TAMPA, Fla. (WFLA) — About 20% of the United States has legalized the use of recreational marijuana. Across the country, 18 states have legalized the drug recreationally, while 37 have legalized it solely for medical use, with a prescription.

In the District of Columbia, medical and recreational marijuana use is allowed, but in Florida, recreationally using marijuana is still illegal. However, decriminalization of marijuana is popular enough across the U.S. that federal lawmakers are attempting to make the drug legal.

After years of back and forth, multiple members of the U.S. House of Representatives have proposed legislation federally in a joint effort to decriminalize and fully allow recreational use of pot across the U.S., but efforts in the Senate were less fired up. On April 1, the House passed a bill to decriminalize marijuana federally.

The bill, called the “Marijuana Opportunity Reinvestment and Expungement Act” would remove marijuana from the list of scheduled substances in the Controlled Substances Act of 1970, and eliminate current criminal penalty for those who manufacture, distribute, or possess marijuana. Florida Rep. Matt Gaetz (R-FL1) was the only Republican co-sponsor of the bill, before the House voted to pass it.

When it came time to pass the bill and send it to the U.S. Senate, only three Republican House members voted for it, Gaetz, Rep. Brian Mast (R-FL18) and Rep. Tom McClintock (R-CA4). The bill has not yet moved forward in the Senate.

While medical marijuana is legal in Florida, smoking for fun, recreationally, is still illegal. Efforts to legalize weed in the Sunshine State have been met with opposition from state leaders and some lawmakers. As of February, the various attempts to legalize pot in Florida had failed.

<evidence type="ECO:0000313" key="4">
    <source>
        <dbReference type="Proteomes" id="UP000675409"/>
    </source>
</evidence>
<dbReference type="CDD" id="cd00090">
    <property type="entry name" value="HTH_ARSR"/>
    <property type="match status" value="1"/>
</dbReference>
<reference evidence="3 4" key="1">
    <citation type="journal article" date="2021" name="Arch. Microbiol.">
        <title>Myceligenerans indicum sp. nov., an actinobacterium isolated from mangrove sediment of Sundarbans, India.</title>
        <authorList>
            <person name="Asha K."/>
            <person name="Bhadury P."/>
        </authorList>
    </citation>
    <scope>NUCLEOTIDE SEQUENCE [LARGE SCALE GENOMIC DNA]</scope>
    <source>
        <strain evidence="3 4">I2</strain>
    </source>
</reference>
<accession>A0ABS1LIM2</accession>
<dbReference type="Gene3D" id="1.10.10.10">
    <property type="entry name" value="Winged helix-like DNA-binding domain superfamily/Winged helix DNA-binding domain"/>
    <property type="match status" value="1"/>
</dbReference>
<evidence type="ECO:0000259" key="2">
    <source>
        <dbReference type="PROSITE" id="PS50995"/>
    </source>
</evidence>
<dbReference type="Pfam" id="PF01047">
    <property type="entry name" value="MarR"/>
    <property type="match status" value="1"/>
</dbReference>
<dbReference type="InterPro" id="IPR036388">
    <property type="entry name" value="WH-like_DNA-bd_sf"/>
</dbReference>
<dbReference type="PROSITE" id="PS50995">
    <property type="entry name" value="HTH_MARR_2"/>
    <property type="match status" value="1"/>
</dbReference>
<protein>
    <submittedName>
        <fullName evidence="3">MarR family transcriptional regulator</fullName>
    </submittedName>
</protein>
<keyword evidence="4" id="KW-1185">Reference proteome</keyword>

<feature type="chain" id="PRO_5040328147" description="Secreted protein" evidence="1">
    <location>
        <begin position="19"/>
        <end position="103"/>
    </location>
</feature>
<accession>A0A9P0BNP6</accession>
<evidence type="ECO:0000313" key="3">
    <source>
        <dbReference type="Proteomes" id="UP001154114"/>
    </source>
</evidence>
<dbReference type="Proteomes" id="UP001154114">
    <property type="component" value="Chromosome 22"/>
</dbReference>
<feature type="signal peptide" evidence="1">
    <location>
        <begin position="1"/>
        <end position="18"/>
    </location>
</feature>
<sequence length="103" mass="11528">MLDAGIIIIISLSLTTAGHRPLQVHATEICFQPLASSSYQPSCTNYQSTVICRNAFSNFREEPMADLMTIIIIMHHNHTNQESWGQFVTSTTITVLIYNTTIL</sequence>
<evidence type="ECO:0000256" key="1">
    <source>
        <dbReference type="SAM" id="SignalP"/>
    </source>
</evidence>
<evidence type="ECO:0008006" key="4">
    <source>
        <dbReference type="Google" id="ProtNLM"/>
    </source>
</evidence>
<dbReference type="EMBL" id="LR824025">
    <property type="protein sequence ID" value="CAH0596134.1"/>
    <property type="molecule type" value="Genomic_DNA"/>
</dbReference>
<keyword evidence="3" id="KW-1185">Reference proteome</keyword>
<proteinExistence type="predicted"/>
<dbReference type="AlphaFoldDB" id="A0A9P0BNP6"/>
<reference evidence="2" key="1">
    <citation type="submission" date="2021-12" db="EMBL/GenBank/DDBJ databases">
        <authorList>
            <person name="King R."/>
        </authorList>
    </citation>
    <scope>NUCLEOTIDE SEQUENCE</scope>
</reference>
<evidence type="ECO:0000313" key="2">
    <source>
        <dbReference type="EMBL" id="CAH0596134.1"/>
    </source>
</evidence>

No attempts at legalization through legislative means gained high enough support to move forward in the state legislature. Ballot initiatives also failed to get enough signatures by a Feb. 1, 2022 cutoff to make it onto the November ballot and be voted on by state residents.

One ballot proposal had enough signatures to get to the judicial review step, but Florida’s highest court rejected the attempt on legal grounds over language used in its text.

In the Florida Supreme court’s opinion last year, the ballot measure’s summary was unclear about using marijuana recreationally in Florida regarding the restrictions in place under federal law.

Separately, the fight over weed rights continues on multiple fronts. State agriculture commissioner and Democratic candidate for governor Nikki Fried announced a lawsuit against the Biden administration over federal forms for firearm purchases that say whether they smoke weed, even legally. If the applicant does answer “yes,” Fried’s lawsuit says they will be denied the right to purchase a gun, violating their second amendment rights.

“Medical marijuana is legal. Guns are legal. This is all about people’s rights,” Fried said in a statement to NBC News about the lawsuit. “And I don’t care who I have to sue to fight for their freedom.”

Separately, Fried told WFLA’s political anchor Evan Donovan that, should she be elected to serve as Florida’s governor, she would work to legalize marijuana.

“What voters can know, is that when you have a Gov. Fried administration, that’s one of the first things we’re going to do, is work on legalization for here in our state and work on the federal side of things,” Fried said.

Florida’s not alone in its split on legal recreational marijuana and legal medical use. The below map shows where states stand on the legalization of marijuana based on February 2022 data from the National Conference of State Legislatures.